When we get angry, we can override our common sense and the inhibitions that keep us from making unwise decisions. Many disastrous things can happen when anger boils over, and that includes, unfortunately, violence toward other people. That violence can be verbal, physical, or both.

Anger triggers the fight-or-flight response, flooding the body with stress hormones such as cortisol and adrenaline. Anger drives you to want to do something, but unless you control yourself well, that something might be harmful to you or another person.

Because anger holds negative associations with unpleasant situations, and with regrettable actions, it is often considered something to avoid. However, it plays a unique and valuable role in a person’s emotional life. When dealt with proactively, it can bring goodness to a person’s life.

How anger works for or against you.

Anger triggers a person’s fight or flight response, similar to the way excitement, fear, or anxiety do. Various things get people feeling angry, including the following:

When personal boundaries are violated.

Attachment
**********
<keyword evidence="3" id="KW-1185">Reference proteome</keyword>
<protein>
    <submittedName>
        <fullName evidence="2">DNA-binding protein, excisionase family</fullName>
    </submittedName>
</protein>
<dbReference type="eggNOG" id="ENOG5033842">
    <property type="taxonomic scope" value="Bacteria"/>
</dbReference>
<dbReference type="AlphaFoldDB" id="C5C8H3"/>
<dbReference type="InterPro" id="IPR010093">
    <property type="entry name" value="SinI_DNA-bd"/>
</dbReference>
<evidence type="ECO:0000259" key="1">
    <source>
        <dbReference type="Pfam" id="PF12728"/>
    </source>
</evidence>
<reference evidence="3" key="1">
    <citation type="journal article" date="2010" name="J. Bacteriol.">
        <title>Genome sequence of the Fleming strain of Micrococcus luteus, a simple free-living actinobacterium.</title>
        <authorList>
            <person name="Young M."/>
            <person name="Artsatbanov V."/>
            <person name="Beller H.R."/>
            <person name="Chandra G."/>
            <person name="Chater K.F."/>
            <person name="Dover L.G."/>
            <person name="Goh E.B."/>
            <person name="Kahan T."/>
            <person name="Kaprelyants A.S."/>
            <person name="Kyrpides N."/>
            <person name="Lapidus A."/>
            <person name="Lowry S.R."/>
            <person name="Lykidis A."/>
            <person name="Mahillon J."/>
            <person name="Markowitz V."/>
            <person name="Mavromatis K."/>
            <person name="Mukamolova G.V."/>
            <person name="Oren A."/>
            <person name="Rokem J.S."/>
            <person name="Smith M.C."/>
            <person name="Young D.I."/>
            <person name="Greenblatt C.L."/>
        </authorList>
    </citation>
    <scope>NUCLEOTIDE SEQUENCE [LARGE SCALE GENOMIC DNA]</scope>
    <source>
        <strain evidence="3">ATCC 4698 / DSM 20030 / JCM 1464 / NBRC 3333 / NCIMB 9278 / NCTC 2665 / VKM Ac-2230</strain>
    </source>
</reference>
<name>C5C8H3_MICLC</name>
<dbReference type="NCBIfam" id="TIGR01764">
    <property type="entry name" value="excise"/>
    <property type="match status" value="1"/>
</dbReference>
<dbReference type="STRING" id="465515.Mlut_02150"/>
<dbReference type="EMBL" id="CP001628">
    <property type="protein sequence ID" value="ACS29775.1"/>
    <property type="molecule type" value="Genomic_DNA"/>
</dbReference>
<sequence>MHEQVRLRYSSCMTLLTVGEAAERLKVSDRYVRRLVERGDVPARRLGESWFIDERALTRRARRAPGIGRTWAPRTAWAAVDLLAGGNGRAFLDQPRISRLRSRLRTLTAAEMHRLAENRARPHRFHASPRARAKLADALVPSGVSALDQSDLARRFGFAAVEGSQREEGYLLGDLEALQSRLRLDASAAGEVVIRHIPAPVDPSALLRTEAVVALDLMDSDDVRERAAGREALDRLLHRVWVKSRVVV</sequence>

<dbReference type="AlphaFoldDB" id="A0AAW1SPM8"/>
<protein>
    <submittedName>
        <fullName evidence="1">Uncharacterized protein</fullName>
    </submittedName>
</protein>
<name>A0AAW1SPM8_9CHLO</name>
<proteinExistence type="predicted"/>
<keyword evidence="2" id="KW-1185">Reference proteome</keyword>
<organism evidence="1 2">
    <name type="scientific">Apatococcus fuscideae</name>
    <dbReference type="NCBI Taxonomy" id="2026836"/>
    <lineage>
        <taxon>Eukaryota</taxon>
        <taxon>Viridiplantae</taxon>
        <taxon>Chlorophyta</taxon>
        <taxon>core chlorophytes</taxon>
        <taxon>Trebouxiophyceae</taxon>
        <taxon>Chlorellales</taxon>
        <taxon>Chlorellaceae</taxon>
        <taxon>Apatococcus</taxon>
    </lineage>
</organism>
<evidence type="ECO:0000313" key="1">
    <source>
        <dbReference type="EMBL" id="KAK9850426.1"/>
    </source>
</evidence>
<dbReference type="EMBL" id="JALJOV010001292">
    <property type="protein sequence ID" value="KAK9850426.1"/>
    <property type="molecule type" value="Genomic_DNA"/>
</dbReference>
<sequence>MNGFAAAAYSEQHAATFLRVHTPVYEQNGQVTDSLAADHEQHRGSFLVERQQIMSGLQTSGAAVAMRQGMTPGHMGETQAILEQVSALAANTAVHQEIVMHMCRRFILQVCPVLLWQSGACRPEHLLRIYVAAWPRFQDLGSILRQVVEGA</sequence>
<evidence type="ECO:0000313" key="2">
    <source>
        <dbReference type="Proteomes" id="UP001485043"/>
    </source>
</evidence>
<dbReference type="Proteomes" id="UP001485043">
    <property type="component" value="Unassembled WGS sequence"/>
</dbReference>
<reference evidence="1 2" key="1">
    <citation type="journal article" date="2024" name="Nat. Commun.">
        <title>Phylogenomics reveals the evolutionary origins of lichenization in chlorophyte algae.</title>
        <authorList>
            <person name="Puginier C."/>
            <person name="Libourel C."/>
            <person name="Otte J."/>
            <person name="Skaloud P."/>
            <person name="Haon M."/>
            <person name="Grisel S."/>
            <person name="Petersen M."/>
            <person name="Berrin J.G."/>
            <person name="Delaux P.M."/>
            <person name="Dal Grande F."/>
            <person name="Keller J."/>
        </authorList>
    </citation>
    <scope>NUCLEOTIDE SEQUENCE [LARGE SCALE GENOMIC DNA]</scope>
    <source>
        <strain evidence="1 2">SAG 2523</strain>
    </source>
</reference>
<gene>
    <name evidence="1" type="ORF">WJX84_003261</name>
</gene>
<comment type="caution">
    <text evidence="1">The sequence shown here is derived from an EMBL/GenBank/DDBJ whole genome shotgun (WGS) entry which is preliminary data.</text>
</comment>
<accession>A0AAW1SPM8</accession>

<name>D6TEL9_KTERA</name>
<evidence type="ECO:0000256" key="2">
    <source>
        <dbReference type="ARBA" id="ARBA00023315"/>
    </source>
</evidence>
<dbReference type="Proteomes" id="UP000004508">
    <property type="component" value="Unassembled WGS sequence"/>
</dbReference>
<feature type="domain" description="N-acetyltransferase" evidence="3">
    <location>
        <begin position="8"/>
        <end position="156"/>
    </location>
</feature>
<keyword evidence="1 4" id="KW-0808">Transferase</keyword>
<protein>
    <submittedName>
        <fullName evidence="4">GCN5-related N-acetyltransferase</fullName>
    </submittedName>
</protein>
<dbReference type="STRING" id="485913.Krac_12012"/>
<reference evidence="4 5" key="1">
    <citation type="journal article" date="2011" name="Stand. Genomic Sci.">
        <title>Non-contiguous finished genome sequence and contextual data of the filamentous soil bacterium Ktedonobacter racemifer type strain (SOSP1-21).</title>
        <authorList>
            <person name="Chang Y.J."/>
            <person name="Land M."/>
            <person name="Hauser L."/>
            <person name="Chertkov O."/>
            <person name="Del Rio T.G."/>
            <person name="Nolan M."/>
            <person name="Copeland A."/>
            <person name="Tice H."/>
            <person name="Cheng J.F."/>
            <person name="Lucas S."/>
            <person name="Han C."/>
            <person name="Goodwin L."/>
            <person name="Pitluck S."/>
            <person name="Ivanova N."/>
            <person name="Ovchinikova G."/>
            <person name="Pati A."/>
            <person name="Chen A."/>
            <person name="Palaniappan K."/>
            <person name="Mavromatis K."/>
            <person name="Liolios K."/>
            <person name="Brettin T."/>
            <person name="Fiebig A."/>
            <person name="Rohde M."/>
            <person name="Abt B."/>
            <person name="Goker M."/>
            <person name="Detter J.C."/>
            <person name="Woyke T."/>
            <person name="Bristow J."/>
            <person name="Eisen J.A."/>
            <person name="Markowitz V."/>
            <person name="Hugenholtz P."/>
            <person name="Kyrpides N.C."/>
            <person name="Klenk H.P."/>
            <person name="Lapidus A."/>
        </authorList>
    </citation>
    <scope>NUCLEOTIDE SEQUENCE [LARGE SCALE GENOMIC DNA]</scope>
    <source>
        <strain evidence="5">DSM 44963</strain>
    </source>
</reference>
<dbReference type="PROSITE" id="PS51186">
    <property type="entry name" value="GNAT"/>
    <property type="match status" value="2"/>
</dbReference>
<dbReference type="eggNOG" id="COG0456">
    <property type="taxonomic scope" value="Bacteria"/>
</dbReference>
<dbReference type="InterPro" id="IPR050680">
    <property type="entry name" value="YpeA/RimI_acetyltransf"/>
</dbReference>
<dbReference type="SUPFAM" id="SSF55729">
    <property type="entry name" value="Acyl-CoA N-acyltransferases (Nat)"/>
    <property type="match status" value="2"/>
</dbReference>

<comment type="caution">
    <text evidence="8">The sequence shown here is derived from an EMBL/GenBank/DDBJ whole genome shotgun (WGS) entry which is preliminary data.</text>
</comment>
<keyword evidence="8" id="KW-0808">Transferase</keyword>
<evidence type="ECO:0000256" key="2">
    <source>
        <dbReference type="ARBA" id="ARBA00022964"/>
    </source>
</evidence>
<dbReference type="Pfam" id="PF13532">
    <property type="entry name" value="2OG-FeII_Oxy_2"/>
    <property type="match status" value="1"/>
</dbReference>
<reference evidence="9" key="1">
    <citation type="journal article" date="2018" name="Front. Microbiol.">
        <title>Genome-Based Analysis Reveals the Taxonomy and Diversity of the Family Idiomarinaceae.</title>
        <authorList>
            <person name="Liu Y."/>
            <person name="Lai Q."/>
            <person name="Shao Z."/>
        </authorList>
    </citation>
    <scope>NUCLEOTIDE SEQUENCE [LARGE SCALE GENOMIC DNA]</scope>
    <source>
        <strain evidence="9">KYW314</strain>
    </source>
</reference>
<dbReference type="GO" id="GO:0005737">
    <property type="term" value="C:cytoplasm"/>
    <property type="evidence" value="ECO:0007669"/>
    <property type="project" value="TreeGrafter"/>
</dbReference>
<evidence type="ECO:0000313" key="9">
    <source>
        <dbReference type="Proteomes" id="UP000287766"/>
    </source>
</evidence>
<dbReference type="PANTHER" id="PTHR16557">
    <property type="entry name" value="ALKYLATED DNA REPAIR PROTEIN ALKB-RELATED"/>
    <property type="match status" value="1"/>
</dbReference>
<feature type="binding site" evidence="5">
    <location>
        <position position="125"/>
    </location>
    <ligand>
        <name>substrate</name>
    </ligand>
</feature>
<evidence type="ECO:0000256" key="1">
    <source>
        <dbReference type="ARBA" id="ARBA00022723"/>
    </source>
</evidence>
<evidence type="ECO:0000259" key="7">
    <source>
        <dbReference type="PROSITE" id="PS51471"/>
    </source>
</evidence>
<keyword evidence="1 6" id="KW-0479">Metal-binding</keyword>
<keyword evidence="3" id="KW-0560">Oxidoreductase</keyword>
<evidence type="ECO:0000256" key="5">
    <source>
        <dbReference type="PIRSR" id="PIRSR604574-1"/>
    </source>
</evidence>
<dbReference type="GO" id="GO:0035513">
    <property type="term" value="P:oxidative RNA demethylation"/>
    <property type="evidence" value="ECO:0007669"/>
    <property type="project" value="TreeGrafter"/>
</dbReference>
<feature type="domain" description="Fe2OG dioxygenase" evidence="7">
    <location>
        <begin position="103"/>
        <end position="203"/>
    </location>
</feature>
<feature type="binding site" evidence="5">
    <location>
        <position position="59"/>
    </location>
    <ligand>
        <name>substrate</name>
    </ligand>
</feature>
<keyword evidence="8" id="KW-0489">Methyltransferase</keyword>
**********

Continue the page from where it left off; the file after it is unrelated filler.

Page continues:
If someone insults you or threatens your safety or the safety of a loved one, that can trigger anger.

When expectations are not met.

If you come into a situation expecting one thing, but you do not receive it, that can trigger anger. For instance, you expect and hope for a smooth commute to work, but instead encounter horrible traffic.

If you are taken advantage of.

In line with the idea of personal boundaries, if someone takes advantage of you, or if they take you for granted, that can be a trigger for anger.


If you or someone else is treated unjustly, that too can stir up deep feelings of anger.

Anger primes your body to do something, to act in some way. It can work against you if you do not have a means of expressing it in ways that do not harm you or others. In the same way, if you choose to suppress your anger and not express it, that anger does not just disappear. It can resurface as depression or anxiety, or you can end up venting that anger at people who have nothing to do with why you are angry in the first place.